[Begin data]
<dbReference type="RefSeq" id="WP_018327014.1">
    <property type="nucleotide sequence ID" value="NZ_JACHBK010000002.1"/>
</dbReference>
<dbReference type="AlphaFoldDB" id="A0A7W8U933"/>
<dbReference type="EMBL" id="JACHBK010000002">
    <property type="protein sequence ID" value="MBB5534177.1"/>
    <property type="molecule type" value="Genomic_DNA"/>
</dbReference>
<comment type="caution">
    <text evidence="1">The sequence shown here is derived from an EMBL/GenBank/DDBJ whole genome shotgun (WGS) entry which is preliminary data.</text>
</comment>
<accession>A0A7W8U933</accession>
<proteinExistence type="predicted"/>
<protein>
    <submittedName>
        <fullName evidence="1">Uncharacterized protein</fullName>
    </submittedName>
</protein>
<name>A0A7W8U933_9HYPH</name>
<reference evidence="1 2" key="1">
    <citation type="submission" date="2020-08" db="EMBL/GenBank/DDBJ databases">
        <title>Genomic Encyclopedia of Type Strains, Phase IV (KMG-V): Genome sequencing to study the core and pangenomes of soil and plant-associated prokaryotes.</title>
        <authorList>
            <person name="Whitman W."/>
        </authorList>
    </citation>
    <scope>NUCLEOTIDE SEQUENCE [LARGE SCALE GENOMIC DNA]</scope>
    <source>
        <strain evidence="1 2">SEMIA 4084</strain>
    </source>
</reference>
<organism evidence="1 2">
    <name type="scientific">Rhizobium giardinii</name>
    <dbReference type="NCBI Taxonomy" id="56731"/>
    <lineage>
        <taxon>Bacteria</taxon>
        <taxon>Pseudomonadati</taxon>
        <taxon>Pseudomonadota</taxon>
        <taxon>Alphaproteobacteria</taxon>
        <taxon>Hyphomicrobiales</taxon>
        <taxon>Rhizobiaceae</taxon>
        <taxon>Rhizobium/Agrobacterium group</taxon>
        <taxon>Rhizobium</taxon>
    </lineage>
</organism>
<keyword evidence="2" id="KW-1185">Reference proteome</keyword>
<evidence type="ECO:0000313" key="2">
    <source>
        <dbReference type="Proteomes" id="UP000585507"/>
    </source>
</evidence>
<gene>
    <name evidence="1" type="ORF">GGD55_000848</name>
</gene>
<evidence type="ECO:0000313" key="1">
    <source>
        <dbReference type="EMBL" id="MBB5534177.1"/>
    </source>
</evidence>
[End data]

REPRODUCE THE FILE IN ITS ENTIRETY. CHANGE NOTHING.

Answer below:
<dbReference type="RefSeq" id="WP_018327014.1">
    <property type="nucleotide sequence ID" value="NZ_JACHBK010000002.1"/>
</dbReference>
<dbReference type="AlphaFoldDB" id="A0A7W8U933"/>
<dbReference type="EMBL" id="JACHBK010000002">
    <property type="protein sequence ID" value="MBB5534177.1"/>
    <property type="molecule type" value="Genomic_DNA"/>
</dbReference>
<comment type="caution">
    <text evidence="1">The sequence shown here is derived from an EMBL/GenBank/DDBJ whole genome shotgun (WGS) entry which is preliminary data.</text>
</comment>
<accession>A0A7W8U933</accession>
<proteinExistence type="predicted"/>
<protein>
    <submittedName>
        <fullName evidence="1">Uncharacterized protein</fullName>
    </submittedName>
</protein>
<name>A0A7W8U933_9HYPH</name>
<reference evidence="1 2" key="1">
    <citation type="submission" date="2020-08" db="EMBL/GenBank/DDBJ databases">
        <title>Genomic Encyclopedia of Type Strains, Phase IV (KMG-V): Genome sequencing to study the core and pangenomes of soil and plant-associated prokaryotes.</title>
        <authorList>
            <person name="Whitman W."/>
        </authorList>
    </citation>
    <scope>NUCLEOTIDE SEQUENCE [LARGE SCALE GENOMIC DNA]</scope>
    <source>
        <strain evidence="1 2">SEMIA 4084</strain>
    </source>
</reference>
<organism evidence="1 2">
    <name type="scientific">Rhizobium giardinii</name>
    <dbReference type="NCBI Taxonomy" id="56731"/>
    <lineage>
        <taxon>Bacteria</taxon>
        <taxon>Pseudomonadati</taxon>
        <taxon>Pseudomonadota</taxon>
        <taxon>Alphaproteobacteria</taxon>
        <taxon>Hyphomicrobiales</taxon>
        <taxon>Rhizobiaceae</taxon>
        <taxon>Rhizobium/Agrobacterium group</taxon>
        <taxon>Rhizobium</taxon>
    </lineage>
</organism>
<keyword evidence="2" id="KW-1185">Reference proteome</keyword>
<evidence type="ECO:0000313" key="2">
    <source>
        <dbReference type="Proteomes" id="UP000585507"/>
    </source>
</evidence>
<gene>
    <name evidence="1" type="ORF">GGD55_000848</name>
</gene>
<evidence type="ECO:0000313" key="1">
    <source>
        <dbReference type="EMBL" id="MBB5534177.1"/>
    </source>
</evidence>